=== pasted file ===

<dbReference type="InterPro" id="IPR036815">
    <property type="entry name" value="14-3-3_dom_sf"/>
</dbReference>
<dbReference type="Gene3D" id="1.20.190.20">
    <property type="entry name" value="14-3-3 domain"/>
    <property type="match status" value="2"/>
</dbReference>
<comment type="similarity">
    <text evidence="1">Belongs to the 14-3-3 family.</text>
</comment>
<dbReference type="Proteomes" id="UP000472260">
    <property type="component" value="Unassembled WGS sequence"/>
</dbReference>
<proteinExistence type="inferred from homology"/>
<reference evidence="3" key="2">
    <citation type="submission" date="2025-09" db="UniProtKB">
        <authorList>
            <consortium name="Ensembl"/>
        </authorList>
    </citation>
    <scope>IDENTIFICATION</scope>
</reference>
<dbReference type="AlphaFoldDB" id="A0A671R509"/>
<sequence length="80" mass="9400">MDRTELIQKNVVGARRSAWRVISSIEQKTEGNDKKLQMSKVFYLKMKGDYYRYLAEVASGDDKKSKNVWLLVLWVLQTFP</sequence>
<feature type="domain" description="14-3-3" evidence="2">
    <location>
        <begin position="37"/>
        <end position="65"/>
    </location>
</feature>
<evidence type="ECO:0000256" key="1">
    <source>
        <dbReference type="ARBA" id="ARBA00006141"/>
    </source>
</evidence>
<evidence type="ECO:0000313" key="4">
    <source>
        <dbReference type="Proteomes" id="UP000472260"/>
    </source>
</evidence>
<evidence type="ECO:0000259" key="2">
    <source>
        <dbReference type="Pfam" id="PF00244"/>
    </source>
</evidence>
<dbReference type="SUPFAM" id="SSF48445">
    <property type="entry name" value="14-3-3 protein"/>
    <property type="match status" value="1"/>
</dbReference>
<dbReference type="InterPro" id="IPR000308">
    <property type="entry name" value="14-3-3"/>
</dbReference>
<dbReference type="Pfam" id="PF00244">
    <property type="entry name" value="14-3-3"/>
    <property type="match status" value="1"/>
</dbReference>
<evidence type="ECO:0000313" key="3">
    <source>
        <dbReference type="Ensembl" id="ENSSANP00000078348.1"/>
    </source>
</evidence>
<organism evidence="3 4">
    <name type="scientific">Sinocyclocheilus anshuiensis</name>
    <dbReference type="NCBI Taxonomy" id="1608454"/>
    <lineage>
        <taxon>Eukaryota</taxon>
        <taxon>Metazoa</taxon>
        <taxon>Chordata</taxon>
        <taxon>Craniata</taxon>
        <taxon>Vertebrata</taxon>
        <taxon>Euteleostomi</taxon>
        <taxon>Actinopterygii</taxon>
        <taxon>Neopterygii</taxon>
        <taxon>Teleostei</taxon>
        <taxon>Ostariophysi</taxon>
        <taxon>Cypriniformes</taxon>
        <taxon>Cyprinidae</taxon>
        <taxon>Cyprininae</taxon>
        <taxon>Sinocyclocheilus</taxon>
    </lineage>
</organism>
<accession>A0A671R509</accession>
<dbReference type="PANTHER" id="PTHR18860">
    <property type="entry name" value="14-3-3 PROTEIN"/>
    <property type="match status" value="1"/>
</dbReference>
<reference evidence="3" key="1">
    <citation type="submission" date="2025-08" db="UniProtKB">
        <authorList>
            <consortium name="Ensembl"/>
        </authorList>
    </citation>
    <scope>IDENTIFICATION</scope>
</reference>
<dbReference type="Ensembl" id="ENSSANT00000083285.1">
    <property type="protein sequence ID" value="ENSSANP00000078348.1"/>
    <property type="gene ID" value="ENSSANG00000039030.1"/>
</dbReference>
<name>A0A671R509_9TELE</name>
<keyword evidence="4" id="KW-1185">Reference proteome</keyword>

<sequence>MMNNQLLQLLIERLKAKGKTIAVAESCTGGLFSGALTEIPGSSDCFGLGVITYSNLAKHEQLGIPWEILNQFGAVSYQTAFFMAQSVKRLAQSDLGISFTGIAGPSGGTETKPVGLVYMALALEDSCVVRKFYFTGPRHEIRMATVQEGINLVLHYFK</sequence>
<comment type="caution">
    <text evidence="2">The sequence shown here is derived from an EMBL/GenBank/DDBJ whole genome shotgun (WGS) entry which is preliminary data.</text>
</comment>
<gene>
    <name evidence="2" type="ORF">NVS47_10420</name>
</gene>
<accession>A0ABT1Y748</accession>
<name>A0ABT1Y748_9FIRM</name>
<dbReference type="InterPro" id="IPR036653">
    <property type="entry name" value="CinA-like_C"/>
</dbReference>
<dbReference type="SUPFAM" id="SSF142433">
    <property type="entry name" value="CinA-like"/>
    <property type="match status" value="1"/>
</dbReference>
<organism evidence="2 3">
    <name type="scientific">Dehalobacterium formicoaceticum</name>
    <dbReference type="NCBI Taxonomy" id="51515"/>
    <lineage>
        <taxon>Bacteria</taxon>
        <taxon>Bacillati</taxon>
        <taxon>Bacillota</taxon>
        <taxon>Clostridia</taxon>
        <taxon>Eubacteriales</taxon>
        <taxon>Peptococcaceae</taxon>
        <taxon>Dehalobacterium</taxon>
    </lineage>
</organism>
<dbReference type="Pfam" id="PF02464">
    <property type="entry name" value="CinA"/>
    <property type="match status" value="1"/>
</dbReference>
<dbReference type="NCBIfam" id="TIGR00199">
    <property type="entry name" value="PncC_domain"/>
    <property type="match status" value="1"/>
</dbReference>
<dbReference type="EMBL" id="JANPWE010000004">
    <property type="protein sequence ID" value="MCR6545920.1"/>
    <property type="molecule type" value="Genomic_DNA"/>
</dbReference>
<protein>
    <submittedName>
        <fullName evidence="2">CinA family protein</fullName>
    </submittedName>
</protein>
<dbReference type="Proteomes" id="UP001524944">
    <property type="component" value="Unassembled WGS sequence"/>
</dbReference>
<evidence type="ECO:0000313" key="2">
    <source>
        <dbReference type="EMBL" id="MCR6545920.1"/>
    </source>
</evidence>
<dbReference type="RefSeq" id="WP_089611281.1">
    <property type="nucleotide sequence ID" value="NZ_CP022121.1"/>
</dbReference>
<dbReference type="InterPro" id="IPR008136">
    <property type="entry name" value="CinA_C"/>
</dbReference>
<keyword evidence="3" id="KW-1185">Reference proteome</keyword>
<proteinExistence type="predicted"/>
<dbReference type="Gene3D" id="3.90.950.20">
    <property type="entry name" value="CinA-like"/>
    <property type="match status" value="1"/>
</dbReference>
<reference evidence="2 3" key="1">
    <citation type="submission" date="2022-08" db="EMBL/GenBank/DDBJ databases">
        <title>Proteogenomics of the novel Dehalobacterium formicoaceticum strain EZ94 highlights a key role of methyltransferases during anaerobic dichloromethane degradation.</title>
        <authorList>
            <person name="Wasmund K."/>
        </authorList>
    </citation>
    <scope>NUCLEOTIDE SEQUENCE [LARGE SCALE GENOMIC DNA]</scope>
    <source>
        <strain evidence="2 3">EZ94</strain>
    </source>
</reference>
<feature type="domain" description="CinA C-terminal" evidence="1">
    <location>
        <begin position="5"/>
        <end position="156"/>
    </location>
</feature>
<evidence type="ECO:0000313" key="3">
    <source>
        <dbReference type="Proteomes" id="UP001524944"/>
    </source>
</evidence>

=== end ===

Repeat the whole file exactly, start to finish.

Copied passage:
<dbReference type="InterPro" id="IPR036815">
    <property type="entry name" value="14-3-3_dom_sf"/>
</dbReference>
<dbReference type="Gene3D" id="1.20.190.20">
    <property type="entry name" value="14-3-3 domain"/>
    <property type="match status" value="2"/>
</dbReference>
<comment type="similarity">
    <text evidence="1">Belongs to the 14-3-3 family.</text>
</comment>
<dbReference type="Proteomes" id="UP000472260">
    <property type="component" value="Unassembled WGS sequence"/>
</dbReference>
<proteinExistence type="inferred from homology"/>
<reference evidence="3" key="2">
    <citation type="submission" date="2025-09" db="UniProtKB">
        <authorList>
            <consortium name="Ensembl"/>
        </authorList>
    </citation>
    <scope>IDENTIFICATION</scope>
</reference>
<dbReference type="AlphaFoldDB" id="A0A671R509"/>
<sequence length="80" mass="9400">MDRTELIQKNVVGARRSAWRVISSIEQKTEGNDKKLQMSKVFYLKMKGDYYRYLAEVASGDDKKSKNVWLLVLWVLQTFP</sequence>
<feature type="domain" description="14-3-3" evidence="2">
    <location>
        <begin position="37"/>
        <end position="65"/>
    </location>
</feature>
<evidence type="ECO:0000256" key="1">
    <source>
        <dbReference type="ARBA" id="ARBA00006141"/>
    </source>
</evidence>
<evidence type="ECO:0000313" key="4">
    <source>
        <dbReference type="Proteomes" id="UP000472260"/>
    </source>
</evidence>
<evidence type="ECO:0000259" key="2">
    <source>
        <dbReference type="Pfam" id="PF00244"/>
    </source>
</evidence>
<dbReference type="SUPFAM" id="SSF48445">
    <property type="entry name" value="14-3-3 protein"/>
    <property type="match status" value="1"/>
</dbReference>
<dbReference type="InterPro" id="IPR000308">
    <property type="entry name" value="14-3-3"/>
</dbReference>
<dbReference type="Pfam" id="PF00244">
    <property type="entry name" value="14-3-3"/>
    <property type="match status" value="1"/>
</dbReference>
<evidence type="ECO:0000313" key="3">
    <source>
        <dbReference type="Ensembl" id="ENSSANP00000078348.1"/>
    </source>
</evidence>
<organism evidence="3 4">
    <name type="scientific">Sinocyclocheilus anshuiensis</name>
    <dbReference type="NCBI Taxonomy" id="1608454"/>
    <lineage>
        <taxon>Eukaryota</taxon>
        <taxon>Metazoa</taxon>
        <taxon>Chordata</taxon>
        <taxon>Craniata</taxon>
        <taxon>Vertebrata</taxon>
        <taxon>Euteleostomi</taxon>
        <taxon>Actinopterygii</taxon>
        <taxon>Neopterygii</taxon>
        <taxon>Teleostei</taxon>
        <taxon>Ostariophysi</taxon>
        <taxon>Cypriniformes</taxon>
        <taxon>Cyprinidae</taxon>
        <taxon>Cyprininae</taxon>
        <taxon>Sinocyclocheilus</taxon>
    </lineage>
</organism>
<accession>A0A671R509</accession>
<dbReference type="PANTHER" id="PTHR18860">
    <property type="entry name" value="14-3-3 PROTEIN"/>
    <property type="match status" value="1"/>
</dbReference>
<reference evidence="3" key="1">
    <citation type="submission" date="2025-08" db="UniProtKB">
        <authorList>
            <consortium name="Ensembl"/>
        </authorList>
    </citation>
    <scope>IDENTIFICATION</scope>
</reference>
<dbReference type="Ensembl" id="ENSSANT00000083285.1">
    <property type="protein sequence ID" value="ENSSANP00000078348.1"/>
    <property type="gene ID" value="ENSSANG00000039030.1"/>
</dbReference>
<name>A0A671R509_9TELE</name>
<keyword evidence="4" id="KW-1185">Reference proteome</keyword>

<sequence>MMNNQLLQLLIERLKAKGKTIAVAESCTGGLFSGALTEIPGSSDCFGLGVITYSNLAKHEQLGIPWEILNQFGAVSYQTAFFMAQSVKRLAQSDLGISFTGIAGPSGGTETKPVGLVYMALALEDSCVVRKFYFTGPRHEIRMATVQEGINLVLHYFK</sequence>
<comment type="caution">
    <text evidence="2">The sequence shown here is derived from an EMBL/GenBank/DDBJ whole genome shotgun (WGS) entry which is preliminary data.</text>
</comment>
<gene>
    <name evidence="2" type="ORF">NVS47_10420</name>
</gene>
<accession>A0ABT1Y748</accession>
<name>A0ABT1Y748_9FIRM</name>
<dbReference type="InterPro" id="IPR036653">
    <property type="entry name" value="CinA-like_C"/>
</dbReference>
<dbReference type="SUPFAM" id="SSF142433">
    <property type="entry name" value="CinA-like"/>
    <property type="match status" value="1"/>
</dbReference>
<organism evidence="2 3">
    <name type="scientific">Dehalobacterium formicoaceticum</name>
    <dbReference type="NCBI Taxonomy" id="51515"/>
    <lineage>
        <taxon>Bacteria</taxon>
        <taxon>Bacillati</taxon>
        <taxon>Bacillota</taxon>
        <taxon>Clostridia</taxon>
        <taxon>Eubacteriales</taxon>
        <taxon>Peptococcaceae</taxon>
        <taxon>Dehalobacterium</taxon>
    </lineage>
</organism>
<dbReference type="Pfam" id="PF02464">
    <property type="entry name" value="CinA"/>
    <property type="match status" value="1"/>
</dbReference>
<dbReference type="NCBIfam" id="TIGR00199">
    <property type="entry name" value="PncC_domain"/>
    <property type="match status" value="1"/>
</dbReference>
<dbReference type="EMBL" id="JANPWE010000004">
    <property type="protein sequence ID" value="MCR6545920.1"/>
    <property type="molecule type" value="Genomic_DNA"/>
</dbReference>
<protein>
    <submittedName>
        <fullName evidence="2">CinA family protein</fullName>
    </submittedName>
</protein>
<dbReference type="Proteomes" id="UP001524944">
    <property type="component" value="Unassembled WGS sequence"/>
</dbReference>
<evidence type="ECO:0000313" key="2">
    <source>
        <dbReference type="EMBL" id="MCR6545920.1"/>
    </source>
</evidence>
<dbReference type="RefSeq" id="WP_089611281.1">
    <property type="nucleotide sequence ID" value="NZ_CP022121.1"/>
</dbReference>
<dbReference type="InterPro" id="IPR008136">
    <property type="entry name" value="CinA_C"/>
</dbReference>
<keyword evidence="3" id="KW-1185">Reference proteome</keyword>
<proteinExistence type="predicted"/>
<dbReference type="Gene3D" id="3.90.950.20">
    <property type="entry name" value="CinA-like"/>
    <property type="match status" value="1"/>
</dbReference>
<reference evidence="2 3" key="1">
    <citation type="submission" date="2022-08" db="EMBL/GenBank/DDBJ databases">
        <title>Proteogenomics of the novel Dehalobacterium formicoaceticum strain EZ94 highlights a key role of methyltransferases during anaerobic dichloromethane degradation.</title>
        <authorList>
            <person name="Wasmund K."/>
        </authorList>
    </citation>
    <scope>NUCLEOTIDE SEQUENCE [LARGE SCALE GENOMIC DNA]</scope>
    <source>
        <strain evidence="2 3">EZ94</strain>
    </source>
</reference>
<feature type="domain" description="CinA C-terminal" evidence="1">
    <location>
        <begin position="5"/>
        <end position="156"/>
    </location>
</feature>
<evidence type="ECO:0000313" key="3">
    <source>
        <dbReference type="Proteomes" id="UP001524944"/>
    </source>
</evidence>